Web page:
Intracellular Receptorsin cytoplasm or nucleus of target cellshydrophobic or very small ligandsexamplessteroid hormones & thyroid hormones of animalsNO (nitric oxide), a gas

Turning on Genesspecial proteins called transcription factors control which genes are turned onexample:Testosterone (steroid hormone)its activated receptor acts as transcription factor that turns on specific genesthus activated receptor carries out transduction of the signal

TRANSDUCTIONwhen receptors for signaling molecules are membrane proteins the transduction stage is multistep pathwayusually involves inactive/active state by adding/removing phosphate groupbenefit of multistep pathway is that possibility of amplification of signalif each step on pathway can transmit signal to several molecules end up with large # activated molecules @ end of pathwaySignal Transduction Pathwayin most cases original signaling molecule does not enter cell & is not passed along signaling pathway1st step triggered by signaling molecule binding to receptorproteins often used as relay molecules (protein interaction a unifying theme of all cellular regulation)Protein Phosphorylation & Dephosphorylationprotein kinase: enzyme that transfers phosphate groups from ATP proteinmost act on proteins different than themselvesmost act on a.a. serine or threonine (not tyrosine as in previous example)includes kinases in plants, animals, & fungimany relay molecules in pathway are kinasesPhosphorylation Cascade

Protein Phosphatasesenzymes that can rapidly remove phosphate groups from proteins (inactivating them)also make kinases available to reuse

this phosphorylation/dephosphorylation system acts as molecular switch in cell position of the switch @ any given time depends on balance between active kinase & active phosphatase molecules

Second Messengersmany signaling pathways involve small, nonprotein, water-soluble molecules or ions known as 2nd messengers1st messenger is extracellular signaling molecule2 most widely used 2nd messengers are cAMP & Ca++Cyclic AMPepinephrine causes glycogen in hepatocytes to glucose w/out entering cellssearch for 2nd messenger that transmits signal from plasma membrane metabolic pathway in cytoplasmepinephrine binding to receptor followed by elevation of cytosolic concentrations of cAMPcAMP


Adenylyl Cyclaseenzyme embedded in plasma membraneATP cAMP in response to extracellular signals directly or indirectly(epinephrine one of many)indirectly: receptor protein changes when signaling molecule attaches activates many adenylyl cyclase possibly thru GTP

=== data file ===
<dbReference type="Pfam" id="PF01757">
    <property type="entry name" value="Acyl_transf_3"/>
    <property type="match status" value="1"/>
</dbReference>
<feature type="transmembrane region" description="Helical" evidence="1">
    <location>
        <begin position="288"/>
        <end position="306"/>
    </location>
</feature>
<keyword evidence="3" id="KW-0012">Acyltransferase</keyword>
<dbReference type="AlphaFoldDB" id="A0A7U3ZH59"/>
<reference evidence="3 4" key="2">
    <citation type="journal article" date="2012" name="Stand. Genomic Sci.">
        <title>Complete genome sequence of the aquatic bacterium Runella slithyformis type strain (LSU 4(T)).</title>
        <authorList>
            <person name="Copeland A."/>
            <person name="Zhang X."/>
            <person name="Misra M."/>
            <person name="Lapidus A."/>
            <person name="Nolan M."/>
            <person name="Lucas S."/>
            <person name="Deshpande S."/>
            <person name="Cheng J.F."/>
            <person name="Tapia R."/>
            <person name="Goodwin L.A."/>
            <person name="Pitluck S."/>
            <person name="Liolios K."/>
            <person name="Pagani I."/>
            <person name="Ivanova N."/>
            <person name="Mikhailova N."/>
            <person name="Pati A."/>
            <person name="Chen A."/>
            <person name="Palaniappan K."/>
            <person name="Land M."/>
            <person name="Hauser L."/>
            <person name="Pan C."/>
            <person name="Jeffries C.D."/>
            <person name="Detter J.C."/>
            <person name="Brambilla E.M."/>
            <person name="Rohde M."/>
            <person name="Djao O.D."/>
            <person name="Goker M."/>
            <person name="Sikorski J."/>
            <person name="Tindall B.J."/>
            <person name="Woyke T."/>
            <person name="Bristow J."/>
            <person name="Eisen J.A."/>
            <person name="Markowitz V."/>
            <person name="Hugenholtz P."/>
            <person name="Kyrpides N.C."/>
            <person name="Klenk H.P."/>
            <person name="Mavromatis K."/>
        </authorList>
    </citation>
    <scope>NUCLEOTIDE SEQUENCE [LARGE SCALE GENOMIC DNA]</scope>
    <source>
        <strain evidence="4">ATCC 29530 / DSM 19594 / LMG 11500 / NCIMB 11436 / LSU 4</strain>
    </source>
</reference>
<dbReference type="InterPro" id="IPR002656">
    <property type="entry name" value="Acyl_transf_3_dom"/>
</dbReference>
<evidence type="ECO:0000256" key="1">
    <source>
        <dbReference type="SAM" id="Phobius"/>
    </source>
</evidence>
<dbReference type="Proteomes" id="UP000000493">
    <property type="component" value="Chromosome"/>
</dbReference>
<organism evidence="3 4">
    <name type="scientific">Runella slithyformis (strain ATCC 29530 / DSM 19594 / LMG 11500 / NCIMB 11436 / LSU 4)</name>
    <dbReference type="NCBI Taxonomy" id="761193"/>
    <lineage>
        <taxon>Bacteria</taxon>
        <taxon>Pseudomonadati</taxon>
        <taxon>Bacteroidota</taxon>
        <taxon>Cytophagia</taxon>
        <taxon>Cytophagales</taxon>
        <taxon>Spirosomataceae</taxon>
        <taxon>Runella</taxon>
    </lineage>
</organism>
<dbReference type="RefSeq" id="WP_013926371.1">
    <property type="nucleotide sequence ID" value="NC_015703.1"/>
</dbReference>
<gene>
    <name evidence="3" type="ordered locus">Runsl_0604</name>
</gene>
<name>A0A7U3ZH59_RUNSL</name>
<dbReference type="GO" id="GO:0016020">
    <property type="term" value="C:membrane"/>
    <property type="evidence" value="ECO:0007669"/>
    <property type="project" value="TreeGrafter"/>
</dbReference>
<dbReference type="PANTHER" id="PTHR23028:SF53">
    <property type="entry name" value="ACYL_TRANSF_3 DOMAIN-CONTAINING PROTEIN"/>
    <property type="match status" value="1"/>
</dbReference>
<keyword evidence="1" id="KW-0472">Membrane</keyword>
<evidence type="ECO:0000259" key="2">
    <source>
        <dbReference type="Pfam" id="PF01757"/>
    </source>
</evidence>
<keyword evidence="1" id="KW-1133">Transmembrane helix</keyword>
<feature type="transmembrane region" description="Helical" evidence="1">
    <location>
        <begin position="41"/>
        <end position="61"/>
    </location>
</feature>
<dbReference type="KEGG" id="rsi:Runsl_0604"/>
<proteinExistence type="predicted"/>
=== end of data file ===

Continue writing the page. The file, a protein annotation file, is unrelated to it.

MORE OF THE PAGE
cAMP as 2nd Messenger1st messenger activates G protein-coup-led receptor adenylyl cyclase ATP to cAMP activates another protein (usually protein kinase A)

Protein Kinase Aserine/threonine kinaseonce activated it will phosphorylate other proteins (depends on cell type)

Other Regulation MechanismsG protein systems inhibit adenylyl cyclaseuses different signaling molecule & receptor

understanding role of cAMP helps to explain how certain microbes cause diseaseVibrio cholerae: causes cholerain contaminated waterforms biofilm over small intestinesproduces a toxin: enzyme that chemically modifies a G protein involved in regulation of water & salt secretion (GTP --/ GDP so protein stays stuck in active form) high [cAMP] cells secrete large amts salts followed by water (osmosis)Vibrio cholerae

Calcium Ionsmany signaling molecules induce responses in target cell using signal transduction pathways that increase intracellular [Ca++]more widely used than cAMP as 2nd messenger

Animal CellsPlant Cellscontractionsecretion cell division

pathway that leads to greening in response to lightEffects of Ca++

Ca++ Concentration Gradientnormally, [Ca++] inside cell 1 site (not just either on or off)4 aspects of fine-tuning response:Signal amplificationSpecificityEfficiencyTermination of signalSignal Amplificationenzyme cascades amplify the cells response to a signal@ each step the # of activated products much > in preceding step of cascadeamplification happens because activated protein kinase stays in activated form long enuf to process numerous molecules of substrateas result a small # signal molecules (like epinephrine) can release 100s of millions of final product (glucose molecules)

Specificity of Cell Signaling & Coordination of the Responsecertain cells respond to some signals & have no response to others 2 different cells may have different responses to same signaldifferent kinds of cells turn on different genes so different kinds of cells have different collections of proteinsWhat controls responses in cells?response of a particular cell to a signal depends on its particular collection o signal receptor proteinsrelay proteinsproteins necessary to carry out the response

Signaling Efficiency: Scaffolding Proteins & Signaling Complexes Scaffolding Proteins: type of large relay protein to which several other relay proteins are simultaneously attached increasing the efficiency of signal transductio